Walking Bass Lines Building Friedland+Cd (Anglais) Broché – 1 mai 1995
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Une Walking bass est la technique la plus commune pour jouer de la basse jazz, mais elle est également utilisée dans la musique rock, blues, rockabilly, R & B, gospel, latino etc. Le terme walking est utilisé pour décrire le sentiment que le déplacement des notes sur le manche produit. L'objectif spécifique de cet ouvrage est de familiariser les bassistes avec les techniques utilisées pour construire des lignes de basse en walking et de leur faire prendre conscience de la façon dont le processus fonctionne. Grâce à l'utilisation du CD de 90 minutes inclus, les bassistes auront l'occasion de mettre leurs nouvelles connaissances directement à l'épreuve. Ce livre donne littéralement aux bassistes les outils dont ils ont besoin pour construire leurs propres lignes de basse qui sonnent.
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Unlike other books on walking bass lines I'd tried to learn from, this book got me walking over chord changes quickly and fluidly, and with a minimum amount of pain.
Friedland gives a brief overview of how to read notes on the electric bass, briefly discusses how to construct chords, and then launches into the clearest and most gradual explanation of how to walk over chord changes I've ever seen. He has a lot of "hands-on", play-along exercises at the end of each concept, and they're stripped of unecessary complexity so you can see the concepts clearly.
A major strength of this book is how you see results in your playing immediately, which encourages you to keep practicing. It's important for anyone learning something for the first time to see immediate progress in their ability, and Friedland has written this book to achieve just that.
The exercises get more and more difficult as you go along, but were never out of reach for me. The end of the book gives the chord changes to 10 jazz standards.
After working through this book, I knew enough to hold my own in a gigging fusion band with some ex-music teachers and university graduates in music.
Also, I found the concepts I learned in the this book made me a better rock and folk player, because I understood how to construct interesting bass lines under chords in any style -- all this was an outgrowth of my jazz knowledge gained from the book.
Anyone who writes that this book is "too easy" or "too basic" is actually complementing Friedland, because it takes a master to dissect a complex topic into something everyone can understand.
The book is divided into 2 sections. The Root-5th relationship is established and from there he sticks different approach tones in between. Chromatic, Dominant and Scale for 1 note approaches and a double chromatic approach tossed in.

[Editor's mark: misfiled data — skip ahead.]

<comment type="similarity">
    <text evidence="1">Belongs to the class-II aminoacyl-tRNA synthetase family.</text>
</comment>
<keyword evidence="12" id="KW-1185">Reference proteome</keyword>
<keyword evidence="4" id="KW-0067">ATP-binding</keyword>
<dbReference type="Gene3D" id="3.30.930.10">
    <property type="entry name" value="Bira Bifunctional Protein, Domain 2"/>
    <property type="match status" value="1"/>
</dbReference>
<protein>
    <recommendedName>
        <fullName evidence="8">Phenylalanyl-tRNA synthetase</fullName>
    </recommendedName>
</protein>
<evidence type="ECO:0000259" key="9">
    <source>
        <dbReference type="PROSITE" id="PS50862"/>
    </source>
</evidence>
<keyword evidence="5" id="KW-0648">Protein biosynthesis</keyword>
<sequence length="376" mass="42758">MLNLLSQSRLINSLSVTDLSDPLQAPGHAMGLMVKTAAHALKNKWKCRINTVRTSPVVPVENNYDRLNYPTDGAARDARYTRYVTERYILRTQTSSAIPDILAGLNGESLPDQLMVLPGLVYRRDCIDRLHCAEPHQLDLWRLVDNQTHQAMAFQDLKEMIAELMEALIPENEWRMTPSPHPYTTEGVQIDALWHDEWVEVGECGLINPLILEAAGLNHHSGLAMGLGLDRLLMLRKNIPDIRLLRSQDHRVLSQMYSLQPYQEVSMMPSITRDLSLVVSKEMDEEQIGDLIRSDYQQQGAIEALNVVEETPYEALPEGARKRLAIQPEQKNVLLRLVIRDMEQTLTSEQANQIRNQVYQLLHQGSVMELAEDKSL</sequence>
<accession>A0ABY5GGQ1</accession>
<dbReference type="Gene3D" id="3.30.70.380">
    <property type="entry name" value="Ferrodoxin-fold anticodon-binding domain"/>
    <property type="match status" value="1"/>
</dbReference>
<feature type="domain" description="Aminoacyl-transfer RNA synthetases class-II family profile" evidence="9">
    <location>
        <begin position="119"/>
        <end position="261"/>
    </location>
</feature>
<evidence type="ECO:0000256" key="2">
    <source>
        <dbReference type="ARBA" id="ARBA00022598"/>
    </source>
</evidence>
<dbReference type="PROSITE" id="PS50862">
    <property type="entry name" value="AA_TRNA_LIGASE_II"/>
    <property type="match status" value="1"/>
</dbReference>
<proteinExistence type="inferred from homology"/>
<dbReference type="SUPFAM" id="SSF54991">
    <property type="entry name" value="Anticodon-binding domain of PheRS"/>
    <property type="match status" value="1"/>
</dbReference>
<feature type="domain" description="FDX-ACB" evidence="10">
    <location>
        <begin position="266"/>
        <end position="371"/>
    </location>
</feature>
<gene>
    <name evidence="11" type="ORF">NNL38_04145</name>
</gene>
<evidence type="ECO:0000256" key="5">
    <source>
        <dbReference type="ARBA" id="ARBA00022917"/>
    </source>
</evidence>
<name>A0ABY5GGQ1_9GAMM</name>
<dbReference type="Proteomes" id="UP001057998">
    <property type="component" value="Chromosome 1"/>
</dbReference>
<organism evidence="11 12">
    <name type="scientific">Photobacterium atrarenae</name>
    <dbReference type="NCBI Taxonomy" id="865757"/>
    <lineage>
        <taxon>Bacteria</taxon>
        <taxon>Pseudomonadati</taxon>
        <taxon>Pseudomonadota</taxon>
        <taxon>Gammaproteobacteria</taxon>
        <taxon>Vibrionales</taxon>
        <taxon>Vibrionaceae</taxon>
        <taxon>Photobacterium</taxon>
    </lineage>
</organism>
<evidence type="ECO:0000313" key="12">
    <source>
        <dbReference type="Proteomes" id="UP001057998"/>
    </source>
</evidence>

The second half introduces 3rds and 7ths and the diatonic modes, applying them as scale fragments and arpeggios, and even some more advanced harmony - thinking of IIm7-V7 chords as one sound, indirect resolution approaches and longer chromatic tensions. Finally, it has plenty of "blank slate" standard chord progressions in the appendix to apply each technique as it is learned. It is also a good introduction to reading as all the exercises are quarter note values, except #1 - half notes.
All in all, highly recommended if you want to learn to create lines that make sense.
I play by ear so I got anxious when I opened the book...I can't read music and don't really care to. I know what notes the open strings are, as well as a few other scattered notes, but that's about it.
That said, I played the CD and went through a few of the exercises. I found it helpful to look at the book while the CD is playing...just to get a better handle on each progression. The book is really straightforward and isn't diluted by lengthy descriptions/instructions for each segment.
The progressions are taught in jazz (and are slow enough to be accommodating but not so slow that they're insulting). If you're looking to get better at jazz bass, this is a great book. It still can be helpful in other genres, since the basic premise is identifying logical note patterns--it's just handed to you on a jazz plate.
Even without the book, the CD alone is worth it. The piano and drums are on the right channel and the bass is on the left, so you can totally cut out the bass if you want to play undistracted. There are 55 tracks to learn from and build upon.
I'd say this is a must for anyone who is new to the bass, and I would think that even seasoned bass players could come away with a few new ideas from this book and CD.